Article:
The Turkish get-up hits your core, shoulders, stabilizers, and arms. It's one of the most effective total body workouts you can do. That said, even though it is technically our job to explain it to you, this one is exceedingly complex. So we'll just let Avedon take it away: "Lay down on the floor, holding a kettlebell behind your hand. Your arm is extended straight up, above your nose. You want that arm and kettlebell to be stiff and above your head at all times. There are five steps here.
"From that laying down position, you're going to come up to where you're leaning on the opposite arm elbow. That's step number one. Then you go up to your hands. Step number two. Then up to your knee; that's step number three. Then you want to sit up onto that knee; step number four. And then you stand up. That's step number five. Then, you reverse it. That's just one rep. Try to do five." And if you want to really hit your core, don't miss the 4 best abs exercises for summer.
In 2010, the American Council on Exercise released a study finding that kettlebell swings provides "a much higher-intensity workout than standard weightlifting." Whether you do them one-handed and two-handed, you'll still hit your quads, glutes, hip flexors, lower back, and shoulders. (The same study found that kettlebell swings burn calories at the same rate as running at a six-minute-mile pace, which almost sounds too good to be true.)
To do a perfect kettlebell swing, stand with your feet at hip-width. Go into a squat and grab the kettlebell with your palms (we're talking two-hand swings; for one-hand, simply grab it with one hand) facing you. Using your hips—be careful not to use your back on this one—explode upward into a standing position, bringing the kettlebell to a horizontal level. Then return to the squatting position. Shoot for 8 to 12 reps.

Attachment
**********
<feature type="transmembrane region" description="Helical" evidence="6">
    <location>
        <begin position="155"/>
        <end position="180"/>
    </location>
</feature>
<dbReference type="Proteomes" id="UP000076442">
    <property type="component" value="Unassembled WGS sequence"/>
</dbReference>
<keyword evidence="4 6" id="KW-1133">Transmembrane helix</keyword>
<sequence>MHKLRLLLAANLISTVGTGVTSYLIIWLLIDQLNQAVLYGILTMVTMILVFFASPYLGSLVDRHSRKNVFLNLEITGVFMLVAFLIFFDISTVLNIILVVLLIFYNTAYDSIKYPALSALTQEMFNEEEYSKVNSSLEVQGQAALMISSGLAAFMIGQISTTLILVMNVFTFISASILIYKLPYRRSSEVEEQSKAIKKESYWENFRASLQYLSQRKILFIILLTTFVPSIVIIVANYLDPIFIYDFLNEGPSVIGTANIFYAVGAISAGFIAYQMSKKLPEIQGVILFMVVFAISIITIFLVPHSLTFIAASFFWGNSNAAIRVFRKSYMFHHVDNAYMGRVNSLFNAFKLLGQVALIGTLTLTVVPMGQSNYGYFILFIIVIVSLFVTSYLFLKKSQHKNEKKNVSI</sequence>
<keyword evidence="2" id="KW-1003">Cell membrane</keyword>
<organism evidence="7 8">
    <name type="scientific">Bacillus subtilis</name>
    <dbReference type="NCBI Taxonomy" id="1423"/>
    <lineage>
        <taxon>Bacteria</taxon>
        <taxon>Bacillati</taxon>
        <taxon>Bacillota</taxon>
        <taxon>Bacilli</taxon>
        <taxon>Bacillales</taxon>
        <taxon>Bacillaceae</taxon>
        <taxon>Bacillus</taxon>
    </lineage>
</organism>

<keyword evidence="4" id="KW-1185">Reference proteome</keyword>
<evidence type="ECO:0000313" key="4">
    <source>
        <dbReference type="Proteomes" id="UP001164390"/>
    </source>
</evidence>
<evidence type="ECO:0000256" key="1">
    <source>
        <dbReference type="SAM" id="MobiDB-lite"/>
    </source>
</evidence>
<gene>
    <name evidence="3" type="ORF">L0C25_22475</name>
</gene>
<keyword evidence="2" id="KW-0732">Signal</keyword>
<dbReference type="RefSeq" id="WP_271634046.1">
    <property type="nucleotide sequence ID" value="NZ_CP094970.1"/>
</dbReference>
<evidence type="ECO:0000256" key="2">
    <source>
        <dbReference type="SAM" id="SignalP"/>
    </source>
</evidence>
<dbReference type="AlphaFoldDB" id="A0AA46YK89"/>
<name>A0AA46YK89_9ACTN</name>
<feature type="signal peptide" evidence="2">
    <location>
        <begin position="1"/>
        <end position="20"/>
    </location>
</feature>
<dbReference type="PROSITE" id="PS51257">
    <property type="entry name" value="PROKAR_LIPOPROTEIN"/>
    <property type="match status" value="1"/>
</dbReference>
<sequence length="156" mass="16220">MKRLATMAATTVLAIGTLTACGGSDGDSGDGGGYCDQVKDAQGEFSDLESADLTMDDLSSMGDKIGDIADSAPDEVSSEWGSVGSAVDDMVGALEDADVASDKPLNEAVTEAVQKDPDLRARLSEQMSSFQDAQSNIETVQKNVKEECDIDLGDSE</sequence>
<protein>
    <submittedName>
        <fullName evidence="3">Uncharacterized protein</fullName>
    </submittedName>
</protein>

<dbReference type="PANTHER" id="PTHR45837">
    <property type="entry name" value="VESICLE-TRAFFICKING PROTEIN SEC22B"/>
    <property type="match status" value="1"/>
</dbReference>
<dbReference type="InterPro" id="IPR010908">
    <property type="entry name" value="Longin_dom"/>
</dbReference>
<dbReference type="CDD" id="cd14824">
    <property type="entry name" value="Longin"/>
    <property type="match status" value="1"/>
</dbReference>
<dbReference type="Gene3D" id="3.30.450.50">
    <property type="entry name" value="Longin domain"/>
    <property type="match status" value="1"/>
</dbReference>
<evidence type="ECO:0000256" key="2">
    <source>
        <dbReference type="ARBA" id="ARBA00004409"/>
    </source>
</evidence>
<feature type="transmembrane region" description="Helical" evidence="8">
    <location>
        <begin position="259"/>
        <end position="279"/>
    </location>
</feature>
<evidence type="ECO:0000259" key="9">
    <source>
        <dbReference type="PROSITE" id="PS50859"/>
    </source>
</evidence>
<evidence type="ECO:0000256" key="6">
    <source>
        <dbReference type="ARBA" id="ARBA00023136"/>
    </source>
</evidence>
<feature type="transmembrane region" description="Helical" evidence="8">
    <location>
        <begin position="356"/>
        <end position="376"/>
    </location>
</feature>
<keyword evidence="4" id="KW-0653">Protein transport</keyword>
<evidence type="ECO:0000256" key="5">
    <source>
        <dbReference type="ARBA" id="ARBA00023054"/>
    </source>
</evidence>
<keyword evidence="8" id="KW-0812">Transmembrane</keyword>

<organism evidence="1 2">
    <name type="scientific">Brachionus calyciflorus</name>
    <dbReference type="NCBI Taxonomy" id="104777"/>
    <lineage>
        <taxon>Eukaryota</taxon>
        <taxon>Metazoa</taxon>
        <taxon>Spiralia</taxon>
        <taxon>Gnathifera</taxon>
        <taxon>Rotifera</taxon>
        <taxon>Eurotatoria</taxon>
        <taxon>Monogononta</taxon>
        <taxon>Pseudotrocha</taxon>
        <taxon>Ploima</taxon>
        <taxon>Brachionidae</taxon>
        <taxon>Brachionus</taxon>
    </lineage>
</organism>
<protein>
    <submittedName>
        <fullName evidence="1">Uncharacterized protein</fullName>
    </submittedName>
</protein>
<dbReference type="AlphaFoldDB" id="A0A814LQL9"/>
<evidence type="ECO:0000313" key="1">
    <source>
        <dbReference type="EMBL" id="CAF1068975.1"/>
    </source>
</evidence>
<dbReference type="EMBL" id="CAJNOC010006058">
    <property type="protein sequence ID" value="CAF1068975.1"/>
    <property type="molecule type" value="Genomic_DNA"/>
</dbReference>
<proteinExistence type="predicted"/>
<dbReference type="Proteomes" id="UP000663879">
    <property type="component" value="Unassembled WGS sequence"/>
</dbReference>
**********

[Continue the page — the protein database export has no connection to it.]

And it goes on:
Burpees, with a Fun Twist
We're all more or less familiar with the torturous burpee, wherein you go from a squat to a plank to a push-up to a plank to a squat and then leap up as hard as you can, throwing your hands in the air like you just don't care. But Avedon likes to add a little twist: at the end of each burpee, he'll grab a medicine ball and slam it into the ground.
"By getting that heavy ball over your head," explains Avedon, "in addition to working all the good parts [from a traditional burpee], you're incorporating shoulders, and by slamming it down, you work your triceps." Avedon suggests a muscle-pulverizing (in a good way!) routine for the extra motivated: 12 walking lunges, into 10 burpee–medicine ball slams, and then 12 walking lunges back. Your legs will feel like jelly for days.
Image by Scott Teitler